Here on the shores of Lower Fry Lake we picked up the Old Nipissing Road Connector, also mysteriously known as the Ontario Ghost Trail, on which we would trek northward.  The Old Nipissing Road Connector ventures through a landscape which was home to regional pioneers, historic forestry operations, and weathered farms.  For a time this route served as one tract in a network of colonization roads established by the pre-confederation government in the 1850s.  

While a few stretches throughout this area are paved, the majority of this way is either a gravel or dirt trail utilized by 4x4 vehicles, ATVs, snowmobiles, cyclists or hikers. Throughout this region our days were again spent on quiet trails, enjoying wild camping, loving the landscape and luxuriating along the clear lakes of Ontario.  So much of what we fund here is what we had been waiting to return to for so long!  We were back on a stretch of nature in which our greatest challenge was navigating the few trail washouts and ruts in the sandy pathway.  At least for a few days the glorious fresh air and forests of the Muskokas were entirely ours!

After a few days of trekking we came upon the wonderful, welcoming and quirky shop – The Cornball Store!  There are a few places that are recommended to us as we trek, and fewer still that are recommended by so many people – the Cornball Store was just such a place!  Having arrived we dropped our backpacks in the shade, entered, receiving a warm welcome, and proceeded to get a couple of cold ice creams, refill our water, and pick up a few amazing baked treats.  When we went to pay, it turned out that a local supporter had already made arrangements to have our bill covered – we were once again being cared for by distant Trail Angels! Thankful, we rested outside in the shade of a nearby tree, to the curiosity of the numerous customers popping in for treats.

Venturing on, now sadly back on a long exposed roadway, we began our approach toward the community of Magnetawan.  Before getting to town however we would spend an evening with Alex and his amazing family, who had offered one of their unused family cottages to us for the evening!  Alex, is an amazing former university colleague for whom I was a Teaching Assistant in Ornithology while completing my graduate work at the University of Toronto.  It was with great excitement that we turned off the trail amid the summer heat and found our way to his cottage!  We arrived to find wonderful kindness and support.  Here we were able to launder our clothes, dry out our soaked gear, catch up on our writing, swim in the lake, and best of all enjoy an evening chatting and having a home cooked meal!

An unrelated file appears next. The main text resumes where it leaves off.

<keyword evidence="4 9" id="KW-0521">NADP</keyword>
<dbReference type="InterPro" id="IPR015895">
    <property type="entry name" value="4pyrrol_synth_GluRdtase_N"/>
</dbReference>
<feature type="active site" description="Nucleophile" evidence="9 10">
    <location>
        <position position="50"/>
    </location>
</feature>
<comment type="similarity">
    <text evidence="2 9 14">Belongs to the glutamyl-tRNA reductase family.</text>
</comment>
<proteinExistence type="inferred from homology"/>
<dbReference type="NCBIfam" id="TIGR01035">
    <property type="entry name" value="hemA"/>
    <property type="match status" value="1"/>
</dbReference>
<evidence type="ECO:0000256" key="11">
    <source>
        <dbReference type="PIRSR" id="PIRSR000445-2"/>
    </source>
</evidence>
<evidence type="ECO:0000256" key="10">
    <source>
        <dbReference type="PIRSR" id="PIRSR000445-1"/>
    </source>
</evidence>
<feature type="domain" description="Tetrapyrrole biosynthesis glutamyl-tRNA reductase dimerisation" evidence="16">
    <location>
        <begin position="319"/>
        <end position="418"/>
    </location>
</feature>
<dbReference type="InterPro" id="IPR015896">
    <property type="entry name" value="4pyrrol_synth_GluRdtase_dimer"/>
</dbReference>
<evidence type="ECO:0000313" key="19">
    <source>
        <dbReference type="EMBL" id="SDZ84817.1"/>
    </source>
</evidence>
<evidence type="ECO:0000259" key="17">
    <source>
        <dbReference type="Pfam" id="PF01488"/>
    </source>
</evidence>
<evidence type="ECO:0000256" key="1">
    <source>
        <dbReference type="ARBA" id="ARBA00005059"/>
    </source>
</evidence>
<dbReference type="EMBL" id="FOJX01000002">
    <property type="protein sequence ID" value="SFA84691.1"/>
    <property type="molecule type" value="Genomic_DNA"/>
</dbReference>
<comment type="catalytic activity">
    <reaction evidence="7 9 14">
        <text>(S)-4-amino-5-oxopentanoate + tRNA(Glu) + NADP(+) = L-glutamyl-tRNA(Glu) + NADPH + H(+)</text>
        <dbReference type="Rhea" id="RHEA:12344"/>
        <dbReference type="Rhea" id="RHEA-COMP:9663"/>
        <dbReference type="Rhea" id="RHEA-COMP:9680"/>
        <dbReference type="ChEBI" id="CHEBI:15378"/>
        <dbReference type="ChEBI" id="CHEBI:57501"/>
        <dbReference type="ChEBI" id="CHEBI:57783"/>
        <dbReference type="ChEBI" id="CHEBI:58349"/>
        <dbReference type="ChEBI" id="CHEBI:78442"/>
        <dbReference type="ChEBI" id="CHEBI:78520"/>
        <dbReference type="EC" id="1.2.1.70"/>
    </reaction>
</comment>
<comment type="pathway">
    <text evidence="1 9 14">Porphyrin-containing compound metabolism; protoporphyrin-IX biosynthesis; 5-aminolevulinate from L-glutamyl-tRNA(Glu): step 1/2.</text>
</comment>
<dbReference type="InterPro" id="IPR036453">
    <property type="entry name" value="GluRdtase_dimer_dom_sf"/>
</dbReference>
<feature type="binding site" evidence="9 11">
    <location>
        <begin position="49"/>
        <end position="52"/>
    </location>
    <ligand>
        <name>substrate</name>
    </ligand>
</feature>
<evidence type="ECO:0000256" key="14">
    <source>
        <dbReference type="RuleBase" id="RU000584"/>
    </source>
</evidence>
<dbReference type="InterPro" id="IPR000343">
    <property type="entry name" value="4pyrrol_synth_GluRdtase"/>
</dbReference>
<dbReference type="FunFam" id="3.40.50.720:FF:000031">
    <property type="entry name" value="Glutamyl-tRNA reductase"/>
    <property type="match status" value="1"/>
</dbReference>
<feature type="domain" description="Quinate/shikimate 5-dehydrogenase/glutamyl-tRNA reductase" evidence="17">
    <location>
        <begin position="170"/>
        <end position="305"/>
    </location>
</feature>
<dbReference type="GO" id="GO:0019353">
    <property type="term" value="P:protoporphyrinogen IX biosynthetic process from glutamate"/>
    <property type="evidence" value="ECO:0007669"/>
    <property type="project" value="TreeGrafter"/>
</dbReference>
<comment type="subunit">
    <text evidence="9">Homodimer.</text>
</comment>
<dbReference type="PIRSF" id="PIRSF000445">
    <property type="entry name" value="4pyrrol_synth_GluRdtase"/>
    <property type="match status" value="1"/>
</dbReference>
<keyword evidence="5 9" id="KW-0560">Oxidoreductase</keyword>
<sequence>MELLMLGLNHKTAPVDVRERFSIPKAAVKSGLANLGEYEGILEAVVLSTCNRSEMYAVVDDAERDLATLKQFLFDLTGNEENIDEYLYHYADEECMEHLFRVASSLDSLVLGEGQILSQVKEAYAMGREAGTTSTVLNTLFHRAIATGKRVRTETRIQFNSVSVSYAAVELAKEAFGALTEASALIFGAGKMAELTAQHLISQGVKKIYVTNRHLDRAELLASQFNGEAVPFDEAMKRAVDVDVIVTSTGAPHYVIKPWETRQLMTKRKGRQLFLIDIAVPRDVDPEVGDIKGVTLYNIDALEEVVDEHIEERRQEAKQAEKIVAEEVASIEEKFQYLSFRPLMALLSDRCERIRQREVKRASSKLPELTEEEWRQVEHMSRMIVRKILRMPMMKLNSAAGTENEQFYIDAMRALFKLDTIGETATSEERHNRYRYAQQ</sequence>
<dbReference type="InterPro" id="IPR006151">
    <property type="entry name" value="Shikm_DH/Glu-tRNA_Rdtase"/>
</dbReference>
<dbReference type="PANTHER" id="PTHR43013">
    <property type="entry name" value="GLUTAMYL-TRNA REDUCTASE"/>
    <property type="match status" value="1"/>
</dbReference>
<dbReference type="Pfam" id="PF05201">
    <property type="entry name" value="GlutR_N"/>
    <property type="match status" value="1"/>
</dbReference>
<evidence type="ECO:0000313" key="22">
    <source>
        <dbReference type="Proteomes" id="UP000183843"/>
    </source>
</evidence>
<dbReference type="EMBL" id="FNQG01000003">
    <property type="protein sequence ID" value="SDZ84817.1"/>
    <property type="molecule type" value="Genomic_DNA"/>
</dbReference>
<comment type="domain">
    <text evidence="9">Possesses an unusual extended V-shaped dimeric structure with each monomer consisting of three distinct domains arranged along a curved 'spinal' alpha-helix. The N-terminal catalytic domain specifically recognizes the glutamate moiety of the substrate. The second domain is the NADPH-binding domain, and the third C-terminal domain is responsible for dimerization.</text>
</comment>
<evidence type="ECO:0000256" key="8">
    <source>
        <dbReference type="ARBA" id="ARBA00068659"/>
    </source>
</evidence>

Magpie Cafe sign in Magnetawan Ontario.

After an amazing night’s rest and a fabulous breakfast we returned to the Great Trail and soon arrived into the welcoming community of Magnetawan!  On the edge of town we met up with Barbara, who gave us an excited and warm welcome!  She also provided us with a firsthand tour of the town site to the iconic St. George’s Anglican Church the focus of A.J.Casson’s famous Group of Seven painting of the region, to the beautiful Magnetawan Locks and along the Dam Trail. 

Sonya Richmond in Downtown Magnetawan shirt.

In town, owing to Barbara’s amazing efforts we also enjoyed the opportunity to chat with local residents, meet with journalists from  The Great North Arrow as well as the town mayor, the gracious Sam Dunnett and his lovely wife.  Here we were presented with a complimentary Magnetawan T-Shirt (that we intend to carry with us on our travels to the arctic).  As we said our goodbyes we made one final stop to the beautiful local market on the edge of town where we resupplied with far too many local baked treats for our hike!

Forgotten Trails Sign in Northern Ontario along TCT.

Continuing along the Old Nipissing Road Connector on an ever narrowing former logging road our route took us through beautiful forests where we could explore, relax and bird without interruption!  Northbound the way wove through unique locations such as the historic community of Bummer’s Roost whose origins are a subject of debate, but whose name is certainly memorable!